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Re: Q: Change on Request 3.2.5? Is warning required for links that open new windows?

From: Phill Jenkins <pjenkins@us.ibm.com>
Date: Thu, 17 Jul 2014 11:59:39 -0500
To: "Paul J. Adam" <paul.adam@deque.com>
Cc: "w3c-wai-ig@w3.org Group" <w3c-wai-ig@w3.org>
Message-ID: <OF210B0873.C30F1E5E-ON86257D18.00593089-86257D18.005D5B10@us.ibm.com>
Paul said: ". . . So reading that portion I don't see how it applies to 
links because the user is actively "requesting" (clicking on the link) and 
links do happen to open in new windows often for all users."

I believe the intent of 3.2.5 AAA is to inform the user whether clicking 
the link will open a new window or whether it will simply load a new page 
in the existing window.  In other words, how does the user predict what 
will happen when the link is clicked - whether a new window is opened or 
not.? new window = change of context.  We see these little icons next to 
links all the time indicating which ones open new windows, or change web 
sites, etc. helping the user predict how it will operate.    3.2.5 AAA has 
to be read in context with the whole 3.2 guideline and the other four 
success criteria in it.
Guideline 3.2 Predictable: Make Web pages appear and operate in 
predictable ways. 
I would NOT recommend reading or trying to interpret each success criteria 
without considering the other success criteria in the guideline. 

The other "context" needed for correctly interpreting the success criteria 
(in my opinion) is to consider the role of the user agent, assistive 
technology, and user settings.  Does the browser have a responsibility to 
warn the user by having a setting to allow it to warn the user that a new 
window (change of context) will happen?  If the user isn't using a browser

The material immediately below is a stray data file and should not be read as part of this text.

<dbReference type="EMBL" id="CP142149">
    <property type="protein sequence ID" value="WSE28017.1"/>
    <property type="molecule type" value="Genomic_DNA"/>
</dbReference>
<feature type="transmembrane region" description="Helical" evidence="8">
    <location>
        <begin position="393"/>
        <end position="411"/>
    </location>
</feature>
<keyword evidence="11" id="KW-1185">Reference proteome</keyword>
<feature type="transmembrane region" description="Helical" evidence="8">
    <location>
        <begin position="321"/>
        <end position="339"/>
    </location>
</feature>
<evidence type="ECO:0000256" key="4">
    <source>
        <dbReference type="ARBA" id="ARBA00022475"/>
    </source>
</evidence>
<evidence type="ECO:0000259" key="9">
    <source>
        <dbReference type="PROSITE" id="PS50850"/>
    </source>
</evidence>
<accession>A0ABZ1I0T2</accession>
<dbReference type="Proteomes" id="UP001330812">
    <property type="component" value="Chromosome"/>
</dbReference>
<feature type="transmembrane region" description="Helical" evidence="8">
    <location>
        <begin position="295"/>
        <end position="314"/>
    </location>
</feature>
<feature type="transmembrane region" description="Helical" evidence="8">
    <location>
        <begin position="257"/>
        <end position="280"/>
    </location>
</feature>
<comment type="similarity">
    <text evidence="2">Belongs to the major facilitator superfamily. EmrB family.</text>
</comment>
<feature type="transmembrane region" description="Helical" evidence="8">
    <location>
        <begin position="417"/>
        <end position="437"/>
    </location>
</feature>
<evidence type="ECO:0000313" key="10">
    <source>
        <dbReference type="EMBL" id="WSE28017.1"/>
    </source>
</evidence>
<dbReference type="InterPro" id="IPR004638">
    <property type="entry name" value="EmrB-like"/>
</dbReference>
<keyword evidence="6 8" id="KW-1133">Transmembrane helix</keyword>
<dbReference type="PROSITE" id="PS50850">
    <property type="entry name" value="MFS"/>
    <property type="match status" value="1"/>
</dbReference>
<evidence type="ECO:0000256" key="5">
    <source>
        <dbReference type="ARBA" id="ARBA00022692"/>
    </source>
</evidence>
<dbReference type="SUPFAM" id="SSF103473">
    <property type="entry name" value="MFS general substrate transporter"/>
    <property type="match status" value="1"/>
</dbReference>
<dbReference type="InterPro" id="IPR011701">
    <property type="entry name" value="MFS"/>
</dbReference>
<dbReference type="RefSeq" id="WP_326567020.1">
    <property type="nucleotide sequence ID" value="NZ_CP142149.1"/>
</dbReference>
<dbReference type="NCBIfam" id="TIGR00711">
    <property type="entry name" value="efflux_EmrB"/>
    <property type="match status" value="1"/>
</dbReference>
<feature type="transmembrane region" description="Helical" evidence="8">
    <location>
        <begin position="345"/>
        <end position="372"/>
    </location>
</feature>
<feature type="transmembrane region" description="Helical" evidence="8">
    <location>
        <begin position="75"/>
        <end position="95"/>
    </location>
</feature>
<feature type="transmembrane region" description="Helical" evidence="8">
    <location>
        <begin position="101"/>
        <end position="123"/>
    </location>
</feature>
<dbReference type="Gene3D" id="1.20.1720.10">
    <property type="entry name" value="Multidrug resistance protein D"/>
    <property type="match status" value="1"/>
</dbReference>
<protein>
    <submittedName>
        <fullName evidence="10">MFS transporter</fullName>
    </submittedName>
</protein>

capable (e.g. older version , etc.), or if the user hasn't set the setting 
due to lack of training, then the working group added some of these 
tripple A success criteria to compensate for lack of conformance of user 
agents with UAAG 2.0 and/or lack of training of users to use their 
assistive technology and/or potential conflicts as mentioned. 
Phill Jenkins, 
Senior Accessibility Engineer & Business Development Executive
IBM Research - Human Ability & Accessibility Center




From:   "Paul J. Adam" <paul.adam@deque.com>
To:     "w3c-wai-ig@w3.org Group" <w3c-wai-ig@w3.org>, 
Date:   07/17/2014 09:09 AM
Subject:        Q: Change on Request 3.2.5? Is warning required for links 
that open new windows?

Can I get some help interpreting WCAG AAA please? I still don't see where 
the normative requirements state that links which open new windows must 
have a warning to pass AAA.



Some pasted snippets<snip> out of the understanding document:

Change on Request:
Understanding SC 3.2.5
3.2.5 Change on Request: Changes of context are initiated only by user 
request or a mechanism is available to turn off such changes. (Level AAA)

This Success Criterion aims to eliminate potential confusion that may be 
caused by unexpected changes of context such as automatic launching of new 

Note: Clicking on a link is an example of an action that is "initiated 
only by user request."

So reading that portion I don't see how it applies to links because the 
user is actively "requesting" (clicking on the link) and links do happen 
to open in new windows often for all users. I see this requirement as more 
for pop ups that jump out of nowhere with no action taken by the user or 
when a stupid news site forces a page reload to add new articles and the 
user's focus is lost. 

However, it does mention in the techniques F22: Failure of Success 
Criterion 3.2.5 due to opening windows that are not requested by the user 
which reads:

Failure due to opening new windows when the user does not expect them. New 
windows take the focus away from what the user is reading or doing. This 
is fine when the user has interacted with a piece of User Interface and 
expects to get a new window, such as an options dialogue. The failure 
comes when pop-ups appear unexpectedly.

Failure Example 2:

A user clicks on a link, and a new window appears. The original link has 
no associated text saying that it will open a new window.

I only see this requirement specified in the techniques but then I see it 
says techniques are informative:

Techniques are informative—that means they are not required. The basis for 
determining conformance to WCAG 2.0 is the success criteria

So Techniques are not required but if you fail a Failure Technique that 
means you always fail, even though it's a technique, which is not 
required? I'm confused. 


Paul J. Adam
Accessibility Evangelist 

Received on Thursday, 17 July 2014 17:00:13 UTC

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